California Guardsmen grapple in unit's first combatives training
June 10, 2009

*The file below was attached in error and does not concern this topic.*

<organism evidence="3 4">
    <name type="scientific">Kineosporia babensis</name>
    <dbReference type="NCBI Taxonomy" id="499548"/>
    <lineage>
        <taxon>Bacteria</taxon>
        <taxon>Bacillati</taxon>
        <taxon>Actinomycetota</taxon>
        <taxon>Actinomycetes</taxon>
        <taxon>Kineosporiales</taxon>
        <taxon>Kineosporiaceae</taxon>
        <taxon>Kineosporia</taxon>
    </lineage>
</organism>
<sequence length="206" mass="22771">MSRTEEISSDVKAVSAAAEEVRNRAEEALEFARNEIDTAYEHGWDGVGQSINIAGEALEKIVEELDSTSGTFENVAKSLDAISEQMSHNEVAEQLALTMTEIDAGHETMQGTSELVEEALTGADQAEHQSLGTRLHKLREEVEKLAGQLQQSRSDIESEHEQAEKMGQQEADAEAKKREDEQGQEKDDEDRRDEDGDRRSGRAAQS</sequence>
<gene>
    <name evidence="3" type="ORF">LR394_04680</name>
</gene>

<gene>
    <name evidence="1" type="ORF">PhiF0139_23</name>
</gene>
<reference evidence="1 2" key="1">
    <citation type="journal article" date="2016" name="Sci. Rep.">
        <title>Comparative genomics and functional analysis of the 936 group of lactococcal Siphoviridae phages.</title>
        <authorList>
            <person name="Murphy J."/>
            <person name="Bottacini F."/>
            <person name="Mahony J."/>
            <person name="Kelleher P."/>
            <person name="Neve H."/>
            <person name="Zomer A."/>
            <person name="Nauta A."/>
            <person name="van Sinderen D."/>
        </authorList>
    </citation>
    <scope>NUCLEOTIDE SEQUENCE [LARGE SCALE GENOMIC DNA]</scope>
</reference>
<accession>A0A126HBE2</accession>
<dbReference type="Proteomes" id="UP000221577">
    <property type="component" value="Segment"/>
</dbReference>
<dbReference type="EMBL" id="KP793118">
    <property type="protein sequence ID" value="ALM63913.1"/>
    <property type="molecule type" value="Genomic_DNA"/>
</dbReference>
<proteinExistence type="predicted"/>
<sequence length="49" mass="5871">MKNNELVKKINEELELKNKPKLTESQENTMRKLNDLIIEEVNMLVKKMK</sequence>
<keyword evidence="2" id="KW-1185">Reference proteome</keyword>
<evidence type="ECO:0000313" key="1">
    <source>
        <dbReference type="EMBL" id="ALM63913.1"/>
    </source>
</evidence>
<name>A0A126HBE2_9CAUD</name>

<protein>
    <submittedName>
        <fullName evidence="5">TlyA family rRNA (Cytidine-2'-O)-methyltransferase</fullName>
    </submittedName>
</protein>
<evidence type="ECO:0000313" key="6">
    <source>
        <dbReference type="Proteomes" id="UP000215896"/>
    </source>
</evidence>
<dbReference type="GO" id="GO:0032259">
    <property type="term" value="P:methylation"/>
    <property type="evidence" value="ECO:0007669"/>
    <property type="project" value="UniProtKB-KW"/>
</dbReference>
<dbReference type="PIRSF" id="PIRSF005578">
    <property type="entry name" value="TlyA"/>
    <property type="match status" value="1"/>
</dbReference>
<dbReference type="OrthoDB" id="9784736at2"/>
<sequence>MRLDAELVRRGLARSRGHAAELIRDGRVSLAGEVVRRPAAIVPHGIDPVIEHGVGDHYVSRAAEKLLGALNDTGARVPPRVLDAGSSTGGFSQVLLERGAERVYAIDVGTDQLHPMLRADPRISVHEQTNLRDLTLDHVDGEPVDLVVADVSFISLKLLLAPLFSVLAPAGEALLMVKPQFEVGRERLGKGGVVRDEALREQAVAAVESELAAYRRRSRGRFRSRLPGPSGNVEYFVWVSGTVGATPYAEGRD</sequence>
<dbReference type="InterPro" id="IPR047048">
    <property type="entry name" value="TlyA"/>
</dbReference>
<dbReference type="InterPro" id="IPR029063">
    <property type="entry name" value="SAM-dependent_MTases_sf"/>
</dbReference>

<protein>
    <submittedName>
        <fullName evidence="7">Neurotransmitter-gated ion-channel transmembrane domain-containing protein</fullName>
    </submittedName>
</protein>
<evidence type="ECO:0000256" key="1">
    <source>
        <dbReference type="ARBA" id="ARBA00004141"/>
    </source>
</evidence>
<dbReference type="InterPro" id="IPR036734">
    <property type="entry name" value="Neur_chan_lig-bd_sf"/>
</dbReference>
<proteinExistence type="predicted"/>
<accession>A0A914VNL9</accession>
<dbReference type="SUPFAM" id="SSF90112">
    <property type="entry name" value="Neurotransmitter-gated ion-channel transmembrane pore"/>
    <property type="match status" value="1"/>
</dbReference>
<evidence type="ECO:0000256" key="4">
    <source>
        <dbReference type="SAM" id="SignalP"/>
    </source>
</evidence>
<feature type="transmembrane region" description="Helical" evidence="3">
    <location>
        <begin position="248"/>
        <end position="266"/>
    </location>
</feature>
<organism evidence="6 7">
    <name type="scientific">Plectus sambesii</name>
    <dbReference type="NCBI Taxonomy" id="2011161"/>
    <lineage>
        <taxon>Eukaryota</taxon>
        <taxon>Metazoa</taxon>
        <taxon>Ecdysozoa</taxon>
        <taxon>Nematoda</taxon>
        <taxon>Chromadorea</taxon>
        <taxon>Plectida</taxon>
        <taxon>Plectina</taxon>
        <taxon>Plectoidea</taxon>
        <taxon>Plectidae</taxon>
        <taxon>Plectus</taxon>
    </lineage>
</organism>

CONTINGENCY OPERATING BASE SPEICHER, Iraq - Thirty-nine National Guard Soldiers spent a week grappling other in the first Army combatives level-1 course offered at the 1st Battalion, 185th Armor Regiment here May 4 to May 11. Sgt. 1st Class Robert Tackett, medical platoon sergeant, 1st Bn., 185th AR, the battalion's primary combatives instructor, said they will offer more courses due to demand, and qualify more Soldiers at higher levels of combatives. "We had such a huge request for more classes that we plan on conducting three more Level 1 classes in the month of June," Tackett said. "We currently have three Level 2 certified instructors. We have another 12 Soldiers currently enrolled in the Level 2 instructor's course, which finishes this coming Friday." During the week long program, Soldiers are exposed to various exercises that help them become good at level 1 skill and develop their warrior mentality, Tackett said. "This ground fighting style, based on Brazilian and Gracie Jiu-Jitsu, is a solid foundation from which to train in further hand-to-hand combat tactics," said Tackett, a native of Covina, Calif. "The class teaches the warrior spirit, to never quit, to close the distance with your enemy, to obtain a dominant position and then to finish your enemy." The class teaches basic ground grappling positions like the mount, side control, guard and rear mount. It also demonstrates finishing moves such as straight arm bars and bent arm bars. Soldiers spend many hours of studying and grappling on the mats and running through drills like the "clinch drill." "A clinch drill to show your warrior spirit and willingness to close with the enemy is mandatory and always leaves the body sore," Tackett said. "The combative course was great," said Spc. Juan Rivas, 1st Bn., 185th AR. "I learned how to properly close the distance, achieve the dominant position and finish the fight. I know there are a lot of mixed martial arts out there, but this one was really easy to learn and a lot of fun. If I had a chance to do it again or take the next level I would. I would recommend this course to anybody in the Army."